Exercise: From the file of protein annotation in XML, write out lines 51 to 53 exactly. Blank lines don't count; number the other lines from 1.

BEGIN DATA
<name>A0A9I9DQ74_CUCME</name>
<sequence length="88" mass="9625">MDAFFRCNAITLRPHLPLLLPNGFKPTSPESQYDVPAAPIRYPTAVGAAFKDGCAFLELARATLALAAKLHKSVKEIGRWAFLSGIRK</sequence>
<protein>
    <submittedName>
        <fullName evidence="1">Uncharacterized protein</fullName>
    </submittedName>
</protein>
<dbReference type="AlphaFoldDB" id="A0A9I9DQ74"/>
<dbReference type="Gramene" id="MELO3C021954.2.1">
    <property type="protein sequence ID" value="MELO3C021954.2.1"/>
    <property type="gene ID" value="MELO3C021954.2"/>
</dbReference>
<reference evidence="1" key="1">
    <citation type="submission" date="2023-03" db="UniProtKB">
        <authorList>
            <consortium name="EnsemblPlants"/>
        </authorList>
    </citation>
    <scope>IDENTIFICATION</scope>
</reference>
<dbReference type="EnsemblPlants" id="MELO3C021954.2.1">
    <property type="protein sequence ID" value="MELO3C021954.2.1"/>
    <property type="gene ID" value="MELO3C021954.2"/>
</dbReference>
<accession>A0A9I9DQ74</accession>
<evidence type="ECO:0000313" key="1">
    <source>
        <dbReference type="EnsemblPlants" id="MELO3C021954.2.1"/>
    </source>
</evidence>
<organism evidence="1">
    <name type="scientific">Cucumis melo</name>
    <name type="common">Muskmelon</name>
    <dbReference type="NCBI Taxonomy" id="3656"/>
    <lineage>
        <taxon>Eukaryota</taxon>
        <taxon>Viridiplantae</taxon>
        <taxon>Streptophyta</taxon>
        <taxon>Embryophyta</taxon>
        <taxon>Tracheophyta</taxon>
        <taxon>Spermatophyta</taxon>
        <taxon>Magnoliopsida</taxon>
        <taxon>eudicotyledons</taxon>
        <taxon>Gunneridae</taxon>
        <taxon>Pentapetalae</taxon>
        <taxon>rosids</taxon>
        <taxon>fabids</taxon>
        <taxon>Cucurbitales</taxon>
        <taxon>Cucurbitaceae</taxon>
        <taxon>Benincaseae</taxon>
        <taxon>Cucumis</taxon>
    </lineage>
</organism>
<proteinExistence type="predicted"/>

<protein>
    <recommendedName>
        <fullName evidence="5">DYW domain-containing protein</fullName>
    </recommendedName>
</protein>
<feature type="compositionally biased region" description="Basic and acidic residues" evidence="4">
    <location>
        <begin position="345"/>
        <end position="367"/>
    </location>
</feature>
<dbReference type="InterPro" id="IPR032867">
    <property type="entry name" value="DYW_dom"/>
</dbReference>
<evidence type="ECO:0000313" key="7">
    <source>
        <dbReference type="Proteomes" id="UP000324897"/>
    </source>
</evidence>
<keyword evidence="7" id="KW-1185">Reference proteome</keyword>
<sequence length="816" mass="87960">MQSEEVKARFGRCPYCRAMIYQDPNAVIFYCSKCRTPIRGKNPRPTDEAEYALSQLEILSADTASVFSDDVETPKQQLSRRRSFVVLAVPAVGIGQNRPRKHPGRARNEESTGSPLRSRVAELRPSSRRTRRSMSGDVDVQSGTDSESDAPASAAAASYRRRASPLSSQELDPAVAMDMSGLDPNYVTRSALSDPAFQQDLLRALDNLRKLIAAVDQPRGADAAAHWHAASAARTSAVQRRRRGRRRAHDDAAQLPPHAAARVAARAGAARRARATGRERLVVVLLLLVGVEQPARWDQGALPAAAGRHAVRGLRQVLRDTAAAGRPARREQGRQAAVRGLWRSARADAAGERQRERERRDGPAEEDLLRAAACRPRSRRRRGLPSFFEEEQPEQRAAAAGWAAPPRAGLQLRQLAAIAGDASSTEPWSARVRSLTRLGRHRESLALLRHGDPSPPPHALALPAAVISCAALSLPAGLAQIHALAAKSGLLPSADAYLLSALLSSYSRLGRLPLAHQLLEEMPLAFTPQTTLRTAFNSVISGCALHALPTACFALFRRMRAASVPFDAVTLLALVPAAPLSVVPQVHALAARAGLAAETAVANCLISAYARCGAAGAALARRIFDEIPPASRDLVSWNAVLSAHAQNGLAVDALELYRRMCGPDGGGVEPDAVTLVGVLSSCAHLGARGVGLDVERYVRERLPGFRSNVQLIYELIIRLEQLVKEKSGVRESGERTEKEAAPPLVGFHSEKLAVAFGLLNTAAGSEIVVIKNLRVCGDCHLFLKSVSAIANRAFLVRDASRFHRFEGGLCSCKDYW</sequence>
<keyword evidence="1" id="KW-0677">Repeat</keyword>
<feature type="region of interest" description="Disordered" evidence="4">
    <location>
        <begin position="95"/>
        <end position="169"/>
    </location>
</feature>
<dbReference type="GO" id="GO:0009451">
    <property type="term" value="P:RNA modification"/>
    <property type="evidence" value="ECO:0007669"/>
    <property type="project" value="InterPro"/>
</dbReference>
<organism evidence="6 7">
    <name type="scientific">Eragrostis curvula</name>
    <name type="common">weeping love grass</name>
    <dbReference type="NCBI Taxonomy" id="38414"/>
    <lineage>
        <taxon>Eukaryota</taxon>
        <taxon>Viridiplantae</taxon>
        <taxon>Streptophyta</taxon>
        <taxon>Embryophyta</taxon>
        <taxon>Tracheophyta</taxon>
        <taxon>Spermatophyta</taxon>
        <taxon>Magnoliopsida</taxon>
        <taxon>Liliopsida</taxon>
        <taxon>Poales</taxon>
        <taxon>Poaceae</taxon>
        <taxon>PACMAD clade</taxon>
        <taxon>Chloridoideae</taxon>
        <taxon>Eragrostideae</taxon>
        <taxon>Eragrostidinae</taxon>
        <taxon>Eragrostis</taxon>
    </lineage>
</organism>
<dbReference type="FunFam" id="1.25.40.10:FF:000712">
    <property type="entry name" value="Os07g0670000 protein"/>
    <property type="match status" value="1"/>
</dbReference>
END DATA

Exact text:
        <taxon>Cucumis</taxon>
    </lineage>
</organism>